April 16, 2012
to be posted on silentnursery.com and nobabies.net

Heidi Ledford
75 First Street suite 104
Cambridge, MA 02141

Dear Heidi Ledford:
I read your article (Heidi Ledford The Biological Higgs NATURE vol. 483 no. 7391 March 29, 2012 page 528 with interest.  Given the current excitement about finding the Higgs boson particle, which can now be hiding in only one place, which needs must be what was a priori the least likely place, you contend with the question of what biology can do to match the magnitude of the endeavor.  Well the human genome project was certainly a hard act to follow.  Like the Higgs project, practical applications seem somewhat uncertain at best.

You consider three possibilities, whether there is life off the earth, whether there is life on the earth that is unrelated to known life, and whether we can extend old age a lot.  This last might have some spin offs.  Biologically it would be a blessing if the extra years were accompanied by sufficient health and vigor.  But there is also a social issue.  Most moderately successful people get replaced not because they can no longer do the work but because they are supplanted by younger people with new ideas.  Science seems to be an exception to this trend of course.

But I think there is a brighter prospect.  Years ago there was a paper (On the Regulation of Populations of Mammals, Birds, Fish, and Insects, Richard M. Sibly et al. SCIENCE vol. 309 no. 5734  July 22, 2005 page 607 – 610) that found a relationship between population size and population growth that did not seem to be due to environmental effects.  Basically the less kin the average mating pair were, the fewer offspring they had.  The paper suggested that there must be a mechanism.  Later papers (An Association between Kinship and Fertility of Human Couples Agnar Helgason et al. SCIENCE vol. 329 no. 5864 February 8, 2008 page 813 – 816 and Human Fertility Increases with marital radius. Rodrigo Labourai and Antonio Amorim.  GENETICS volume 178 January 2008 page 603) confirmed the effect in humans.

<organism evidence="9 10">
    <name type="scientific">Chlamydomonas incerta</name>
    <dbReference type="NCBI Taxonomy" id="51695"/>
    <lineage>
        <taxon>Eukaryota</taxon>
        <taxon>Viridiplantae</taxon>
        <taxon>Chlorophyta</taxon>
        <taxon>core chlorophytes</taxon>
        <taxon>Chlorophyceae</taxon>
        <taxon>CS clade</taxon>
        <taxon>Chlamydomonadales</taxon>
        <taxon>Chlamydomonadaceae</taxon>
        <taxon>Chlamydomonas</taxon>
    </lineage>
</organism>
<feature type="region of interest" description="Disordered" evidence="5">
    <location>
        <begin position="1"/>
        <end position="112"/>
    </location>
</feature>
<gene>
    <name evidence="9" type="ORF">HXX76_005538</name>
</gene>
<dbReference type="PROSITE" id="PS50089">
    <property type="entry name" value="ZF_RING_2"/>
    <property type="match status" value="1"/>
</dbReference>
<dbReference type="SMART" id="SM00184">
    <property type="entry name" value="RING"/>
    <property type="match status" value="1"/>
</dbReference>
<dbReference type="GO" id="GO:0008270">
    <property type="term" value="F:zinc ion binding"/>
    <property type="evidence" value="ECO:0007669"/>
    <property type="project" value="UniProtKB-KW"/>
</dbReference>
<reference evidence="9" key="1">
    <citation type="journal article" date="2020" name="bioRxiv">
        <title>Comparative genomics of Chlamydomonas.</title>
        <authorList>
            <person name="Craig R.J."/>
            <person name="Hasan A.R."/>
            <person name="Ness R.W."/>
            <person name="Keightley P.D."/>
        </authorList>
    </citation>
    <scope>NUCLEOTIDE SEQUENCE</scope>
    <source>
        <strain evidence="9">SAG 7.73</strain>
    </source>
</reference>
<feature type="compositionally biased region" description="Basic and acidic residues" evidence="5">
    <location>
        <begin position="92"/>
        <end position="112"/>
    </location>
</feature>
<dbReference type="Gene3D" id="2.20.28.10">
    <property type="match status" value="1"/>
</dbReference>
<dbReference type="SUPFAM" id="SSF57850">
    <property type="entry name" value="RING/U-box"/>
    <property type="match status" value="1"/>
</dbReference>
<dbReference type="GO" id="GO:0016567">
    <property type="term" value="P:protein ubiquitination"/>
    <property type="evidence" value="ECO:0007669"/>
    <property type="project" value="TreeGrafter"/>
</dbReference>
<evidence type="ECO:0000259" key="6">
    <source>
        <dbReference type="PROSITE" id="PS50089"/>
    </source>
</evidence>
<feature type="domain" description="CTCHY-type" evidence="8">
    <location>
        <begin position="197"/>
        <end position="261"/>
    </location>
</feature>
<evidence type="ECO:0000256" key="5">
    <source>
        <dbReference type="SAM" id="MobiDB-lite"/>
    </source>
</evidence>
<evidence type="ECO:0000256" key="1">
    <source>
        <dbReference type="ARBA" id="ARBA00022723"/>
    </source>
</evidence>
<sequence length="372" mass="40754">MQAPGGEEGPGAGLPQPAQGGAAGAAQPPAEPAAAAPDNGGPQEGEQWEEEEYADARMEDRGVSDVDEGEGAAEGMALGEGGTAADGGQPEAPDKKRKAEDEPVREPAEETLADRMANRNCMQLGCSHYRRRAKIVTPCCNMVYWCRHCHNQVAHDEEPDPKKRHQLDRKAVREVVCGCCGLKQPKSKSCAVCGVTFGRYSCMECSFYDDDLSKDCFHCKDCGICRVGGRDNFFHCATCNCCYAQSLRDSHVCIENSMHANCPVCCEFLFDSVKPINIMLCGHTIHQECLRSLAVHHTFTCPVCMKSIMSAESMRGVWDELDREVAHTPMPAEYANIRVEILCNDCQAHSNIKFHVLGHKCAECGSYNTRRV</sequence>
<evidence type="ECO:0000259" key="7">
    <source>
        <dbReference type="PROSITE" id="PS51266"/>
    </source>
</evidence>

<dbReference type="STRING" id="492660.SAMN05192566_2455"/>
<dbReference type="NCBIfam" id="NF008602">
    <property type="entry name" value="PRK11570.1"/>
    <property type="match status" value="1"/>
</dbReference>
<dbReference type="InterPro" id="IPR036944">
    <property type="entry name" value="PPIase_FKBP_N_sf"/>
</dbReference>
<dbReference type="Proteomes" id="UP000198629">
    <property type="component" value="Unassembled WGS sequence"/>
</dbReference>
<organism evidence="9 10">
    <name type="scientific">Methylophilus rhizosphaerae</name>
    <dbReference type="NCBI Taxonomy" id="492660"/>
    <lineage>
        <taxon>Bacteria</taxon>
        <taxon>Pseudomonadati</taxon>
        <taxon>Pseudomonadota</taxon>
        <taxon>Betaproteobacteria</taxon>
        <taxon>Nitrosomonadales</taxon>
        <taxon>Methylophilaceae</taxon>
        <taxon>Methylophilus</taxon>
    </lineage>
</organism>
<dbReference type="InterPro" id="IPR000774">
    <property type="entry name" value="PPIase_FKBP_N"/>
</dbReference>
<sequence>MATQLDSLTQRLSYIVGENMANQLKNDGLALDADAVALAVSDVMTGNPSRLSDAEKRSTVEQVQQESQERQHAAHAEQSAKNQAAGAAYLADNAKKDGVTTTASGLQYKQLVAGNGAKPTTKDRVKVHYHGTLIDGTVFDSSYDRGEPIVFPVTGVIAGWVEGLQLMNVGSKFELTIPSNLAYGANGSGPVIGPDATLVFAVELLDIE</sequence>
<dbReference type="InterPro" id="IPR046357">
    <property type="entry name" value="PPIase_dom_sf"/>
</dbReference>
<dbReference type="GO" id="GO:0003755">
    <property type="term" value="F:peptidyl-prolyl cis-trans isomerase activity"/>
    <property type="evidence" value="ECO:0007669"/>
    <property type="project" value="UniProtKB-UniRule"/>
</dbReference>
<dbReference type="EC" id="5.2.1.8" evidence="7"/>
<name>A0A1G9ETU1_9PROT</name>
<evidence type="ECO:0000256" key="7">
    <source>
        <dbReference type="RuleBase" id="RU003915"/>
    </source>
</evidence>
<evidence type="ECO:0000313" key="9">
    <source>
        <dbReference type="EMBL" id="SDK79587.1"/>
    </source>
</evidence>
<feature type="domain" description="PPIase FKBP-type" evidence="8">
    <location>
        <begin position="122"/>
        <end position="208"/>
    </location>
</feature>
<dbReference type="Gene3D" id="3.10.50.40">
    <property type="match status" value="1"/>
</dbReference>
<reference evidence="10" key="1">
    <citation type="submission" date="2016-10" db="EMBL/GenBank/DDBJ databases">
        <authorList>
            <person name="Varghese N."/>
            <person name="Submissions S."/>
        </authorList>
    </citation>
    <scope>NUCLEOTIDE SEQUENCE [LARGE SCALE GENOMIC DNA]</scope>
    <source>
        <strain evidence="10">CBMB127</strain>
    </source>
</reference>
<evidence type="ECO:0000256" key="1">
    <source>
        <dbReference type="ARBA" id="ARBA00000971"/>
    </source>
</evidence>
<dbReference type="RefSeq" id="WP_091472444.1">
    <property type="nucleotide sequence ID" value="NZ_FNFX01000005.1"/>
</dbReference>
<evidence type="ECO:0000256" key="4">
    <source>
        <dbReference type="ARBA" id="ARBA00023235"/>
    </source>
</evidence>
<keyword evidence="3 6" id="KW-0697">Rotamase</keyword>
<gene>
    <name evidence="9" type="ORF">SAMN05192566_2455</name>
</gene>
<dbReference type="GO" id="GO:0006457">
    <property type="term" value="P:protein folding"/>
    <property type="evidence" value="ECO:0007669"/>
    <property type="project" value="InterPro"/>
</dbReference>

Understanding this would have enormous effect.  This is about babies, and there is nothing more important in life either in the short run or the long run.  Understanding the effect of kinship is as important as understanding the effect of sex. 


M. Linton Herbert MD

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